Want to rig a card game so you'll win, then insist we play it every time? We'll see about that...
LTL, FTP, etc. I apologize already if I don’t get the formatting right.
This happened several years ago.
I spent most of my time with a relatively small, fairly close-knit group of friends (about 10-12 people). We hung out together probably once a week or so at someone’s house, but not everyone showed up every time, so it was usually 6-8 people each time.
I enjoyed the company of most of these people very much, but I couldn’t stand one guy for many reasons (keep reading - you’ll understand some of them).
Let’s call him David (obviously not his real name).
I’d say most of the people I spent time with were of about average intelligence, maybe even a bit above that (stick with me, this is mildly important for the story).
David, however, had an amazing brain. Picture a mind like Sheldon Cooper from the Big Bang theory, but without the scientific - or really any major - success (mostly because David smoked way too much pot, but that’s not the point here).
For context, I’m also above average in intelligence, but not on David’s level (I’ll give him that).
Our group of friends would often play board games or card games together into the late hours of the night. I began to notice a pattern emerge whenever David was with us - he would always insist upon playing a specific card game, so we would indulge him (we played other games if someone asked,too).
I’m not sure how many people are familiar with this game, but David called it “Slap Jack”. Basically, for those who don’t know, people sit in a circle with stacks of cards in their hands and toss a card in the middle, and then the next person does the same. Anytime two cards match (like two 3s in a row) OR if a jack comes up, the first person to slap a hand down on the pile gets to keep it. If you slap your hand down when you shouldn’t (it’s not a match to the prior card or a jack), you have to give up all but three of the cards still in your hand. You continue the game as long as you want or until one person has all the cards and they win.
Sounds simple, right?
The big thing was that David went out of his way to create rules to “make sure no one has an unfair advantage” (he would repeat this phrase many times every time we played). His rules were things like you have to put your card down a certain way, you can’t sit a certain way, etc.
OK, whatever. No one objects and everyone wants a fair game.
As we play this game a few times, I begin to notice that David is regularly winning the game - far too regularly for it to be random. No one else is picking up on it and then the game is over and David has won again.
So the next time David insists we play and once again reiterates the rules to “make sure no one has an unfair advantage”, I start watching him more intently but without making it obvious.
I want to find out how he’s winning so much, and soon the answer reveals itself. David’s hand goes out to slap down when a jack hits the board BEFORE he could possibly have seen that the card was even a jack. Still, it was a jack, so he gets to collect the entire pile beneath it. It happens again - and again. He knows what is coming before it arrives.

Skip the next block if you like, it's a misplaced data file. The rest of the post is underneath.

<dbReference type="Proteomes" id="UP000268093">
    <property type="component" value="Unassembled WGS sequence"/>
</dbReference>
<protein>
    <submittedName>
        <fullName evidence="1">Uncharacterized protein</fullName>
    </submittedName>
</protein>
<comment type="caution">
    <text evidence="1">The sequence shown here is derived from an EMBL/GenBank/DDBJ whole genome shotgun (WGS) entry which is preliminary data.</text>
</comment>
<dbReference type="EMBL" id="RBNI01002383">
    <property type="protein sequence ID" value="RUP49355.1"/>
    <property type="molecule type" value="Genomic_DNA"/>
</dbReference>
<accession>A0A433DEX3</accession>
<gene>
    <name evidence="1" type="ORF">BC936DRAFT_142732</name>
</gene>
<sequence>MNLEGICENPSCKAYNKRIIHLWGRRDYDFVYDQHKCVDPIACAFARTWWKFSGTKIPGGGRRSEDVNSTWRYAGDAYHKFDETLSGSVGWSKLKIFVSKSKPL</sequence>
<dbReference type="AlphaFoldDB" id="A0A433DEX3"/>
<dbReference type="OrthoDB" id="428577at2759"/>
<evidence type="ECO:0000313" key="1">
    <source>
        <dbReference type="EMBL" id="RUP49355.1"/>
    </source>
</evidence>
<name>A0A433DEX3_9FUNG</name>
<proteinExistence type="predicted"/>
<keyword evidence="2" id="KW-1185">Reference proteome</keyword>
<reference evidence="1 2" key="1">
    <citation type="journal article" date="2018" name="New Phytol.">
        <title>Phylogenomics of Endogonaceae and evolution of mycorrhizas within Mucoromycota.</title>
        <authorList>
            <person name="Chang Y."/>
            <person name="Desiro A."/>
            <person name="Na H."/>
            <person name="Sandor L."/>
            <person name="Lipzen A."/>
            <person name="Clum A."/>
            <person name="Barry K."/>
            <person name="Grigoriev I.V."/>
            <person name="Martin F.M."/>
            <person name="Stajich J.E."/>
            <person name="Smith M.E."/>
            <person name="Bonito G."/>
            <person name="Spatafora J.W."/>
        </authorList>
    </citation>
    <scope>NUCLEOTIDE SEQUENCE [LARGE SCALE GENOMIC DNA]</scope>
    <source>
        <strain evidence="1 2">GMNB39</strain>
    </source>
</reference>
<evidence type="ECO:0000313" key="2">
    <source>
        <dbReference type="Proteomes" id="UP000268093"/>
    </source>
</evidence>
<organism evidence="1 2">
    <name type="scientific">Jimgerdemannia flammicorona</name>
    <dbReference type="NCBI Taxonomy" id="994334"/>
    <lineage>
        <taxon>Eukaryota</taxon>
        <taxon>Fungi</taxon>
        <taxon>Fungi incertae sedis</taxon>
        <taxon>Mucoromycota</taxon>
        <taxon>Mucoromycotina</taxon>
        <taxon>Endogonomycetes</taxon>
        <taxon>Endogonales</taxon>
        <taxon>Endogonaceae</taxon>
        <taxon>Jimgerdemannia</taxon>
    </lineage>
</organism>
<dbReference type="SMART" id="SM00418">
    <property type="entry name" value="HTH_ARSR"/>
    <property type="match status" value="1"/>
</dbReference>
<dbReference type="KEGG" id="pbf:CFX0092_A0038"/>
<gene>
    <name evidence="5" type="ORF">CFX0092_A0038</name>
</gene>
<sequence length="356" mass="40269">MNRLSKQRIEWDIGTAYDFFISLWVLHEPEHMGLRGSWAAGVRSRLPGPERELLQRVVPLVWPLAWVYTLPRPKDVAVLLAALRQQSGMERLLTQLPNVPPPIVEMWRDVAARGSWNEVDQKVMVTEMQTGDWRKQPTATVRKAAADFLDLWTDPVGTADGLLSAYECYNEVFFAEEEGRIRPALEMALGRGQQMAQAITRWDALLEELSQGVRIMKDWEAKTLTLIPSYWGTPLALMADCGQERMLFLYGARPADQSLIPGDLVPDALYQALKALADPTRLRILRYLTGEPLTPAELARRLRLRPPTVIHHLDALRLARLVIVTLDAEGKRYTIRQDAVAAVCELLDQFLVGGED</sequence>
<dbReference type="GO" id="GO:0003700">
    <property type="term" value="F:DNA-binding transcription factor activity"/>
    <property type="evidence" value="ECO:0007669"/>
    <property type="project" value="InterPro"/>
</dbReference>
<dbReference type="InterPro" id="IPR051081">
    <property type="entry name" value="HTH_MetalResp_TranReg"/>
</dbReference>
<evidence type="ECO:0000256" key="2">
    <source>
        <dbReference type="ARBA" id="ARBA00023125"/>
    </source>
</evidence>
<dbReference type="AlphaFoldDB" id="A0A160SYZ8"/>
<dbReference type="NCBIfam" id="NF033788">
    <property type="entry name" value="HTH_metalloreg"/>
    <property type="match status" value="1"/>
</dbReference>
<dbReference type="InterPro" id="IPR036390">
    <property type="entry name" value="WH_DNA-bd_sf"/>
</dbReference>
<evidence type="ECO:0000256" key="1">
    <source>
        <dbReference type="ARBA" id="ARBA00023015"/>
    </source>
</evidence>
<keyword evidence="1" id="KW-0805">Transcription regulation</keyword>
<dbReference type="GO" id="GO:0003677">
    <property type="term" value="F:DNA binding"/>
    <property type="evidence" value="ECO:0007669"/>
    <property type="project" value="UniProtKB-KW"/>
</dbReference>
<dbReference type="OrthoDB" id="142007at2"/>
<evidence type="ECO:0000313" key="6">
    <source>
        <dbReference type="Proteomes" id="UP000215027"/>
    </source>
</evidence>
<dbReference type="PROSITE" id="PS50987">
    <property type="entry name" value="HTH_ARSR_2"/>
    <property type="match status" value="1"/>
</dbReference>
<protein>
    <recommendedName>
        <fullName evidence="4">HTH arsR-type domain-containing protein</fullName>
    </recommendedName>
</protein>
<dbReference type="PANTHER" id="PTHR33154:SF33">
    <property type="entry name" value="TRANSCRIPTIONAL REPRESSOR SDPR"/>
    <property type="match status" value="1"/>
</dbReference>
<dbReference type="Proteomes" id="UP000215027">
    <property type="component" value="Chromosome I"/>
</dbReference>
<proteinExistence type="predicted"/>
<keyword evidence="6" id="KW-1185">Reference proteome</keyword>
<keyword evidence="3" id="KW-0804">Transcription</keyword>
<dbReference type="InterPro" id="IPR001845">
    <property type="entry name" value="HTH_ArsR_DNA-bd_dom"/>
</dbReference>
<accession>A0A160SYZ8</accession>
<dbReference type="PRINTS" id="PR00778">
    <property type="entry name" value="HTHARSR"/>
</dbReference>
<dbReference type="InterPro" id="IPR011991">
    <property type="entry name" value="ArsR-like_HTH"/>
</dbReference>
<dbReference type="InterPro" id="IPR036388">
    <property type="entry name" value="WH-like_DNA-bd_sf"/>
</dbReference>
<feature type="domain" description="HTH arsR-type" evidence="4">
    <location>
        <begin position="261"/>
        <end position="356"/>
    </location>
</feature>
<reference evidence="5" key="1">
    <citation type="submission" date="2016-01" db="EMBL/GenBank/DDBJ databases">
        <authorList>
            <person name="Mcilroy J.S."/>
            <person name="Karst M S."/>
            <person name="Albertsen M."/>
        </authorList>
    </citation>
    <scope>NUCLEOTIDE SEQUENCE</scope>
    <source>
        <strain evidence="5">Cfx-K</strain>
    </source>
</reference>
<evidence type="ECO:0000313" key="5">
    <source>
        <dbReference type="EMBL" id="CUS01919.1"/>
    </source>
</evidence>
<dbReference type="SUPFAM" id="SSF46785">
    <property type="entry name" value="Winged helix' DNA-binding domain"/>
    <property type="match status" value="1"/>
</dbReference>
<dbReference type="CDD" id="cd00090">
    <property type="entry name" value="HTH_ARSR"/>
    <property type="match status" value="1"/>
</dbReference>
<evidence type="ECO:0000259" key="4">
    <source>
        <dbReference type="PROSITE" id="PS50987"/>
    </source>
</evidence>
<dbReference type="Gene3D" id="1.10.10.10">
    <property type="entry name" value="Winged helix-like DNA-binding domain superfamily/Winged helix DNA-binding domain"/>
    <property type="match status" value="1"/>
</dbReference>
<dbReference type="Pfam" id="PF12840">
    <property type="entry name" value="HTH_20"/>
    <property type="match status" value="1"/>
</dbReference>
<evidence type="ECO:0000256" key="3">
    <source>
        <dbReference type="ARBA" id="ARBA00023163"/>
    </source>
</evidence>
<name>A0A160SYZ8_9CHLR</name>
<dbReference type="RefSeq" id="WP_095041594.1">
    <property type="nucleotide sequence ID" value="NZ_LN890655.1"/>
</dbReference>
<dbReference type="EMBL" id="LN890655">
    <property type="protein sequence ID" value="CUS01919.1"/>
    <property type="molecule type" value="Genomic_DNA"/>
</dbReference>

David loved playing this game because he was memorizing the order of the cards, giving himself an advantage over everyone else.
Normally I wouldn’t care. The guy was going the extra mile to win, so be it. I admire that kind of effort in many cases.
BUT…This was different, because DAVID was the one who designed many rules of this game “to make sure no one has an unfair advantage” Yet that’s exactly what he had, and why he was winning so much.
THE PETTY REVENGE:
Instead of calling him out, I decided to use my newfound knowledge against him.
As we continued to play, I slapped down on a match and won a big stack of cards (David didn’t get them all, just more than everyone else due to his memorization). As the game continued, I used subtle motions to shuffle the cards in my hands as much as I could.
It took a bit, but you can guess what happened next. David slapped down WAY too quickly on what he thought would be a jack coming from my hands - but it wasn’t a jack. I loudly point out his slapping down when he shouldn’t and how he has to give up all but three of his cards.
Still, David made this revenge even better.
“That was supposed to be a jack!” he shouted in anger.
“And you’re supposed to slap when you see it IS a jack!” I said loudly, to laughter from everyone.
I saw realization come over David’s face, and his fire-spitting rage turned to me.
“You’re NOT supposed to shuffle your cards!” he roared.
“Why would that matter?” I asked, smiling back at him. “Matter of fact, I think we should ALL shuffle our cards every time we collect them.”
Then I lay it on him.
“You know, in the interest of making sure no one has an unfair advantage.”
As David’s eyes shot daggers at me when he realized exactly what I’d done, everyone in the group quickly agreed with me and he couldn’t possible object because of his own mantra.
The game continued with EVERYONE shuffling their cards, ruining his advantage of memorizing the order. Surprise, surprise - David didn’t win this time.
Funny, when our group got together after that, David never again insisted upon playing his formerly favorite card game.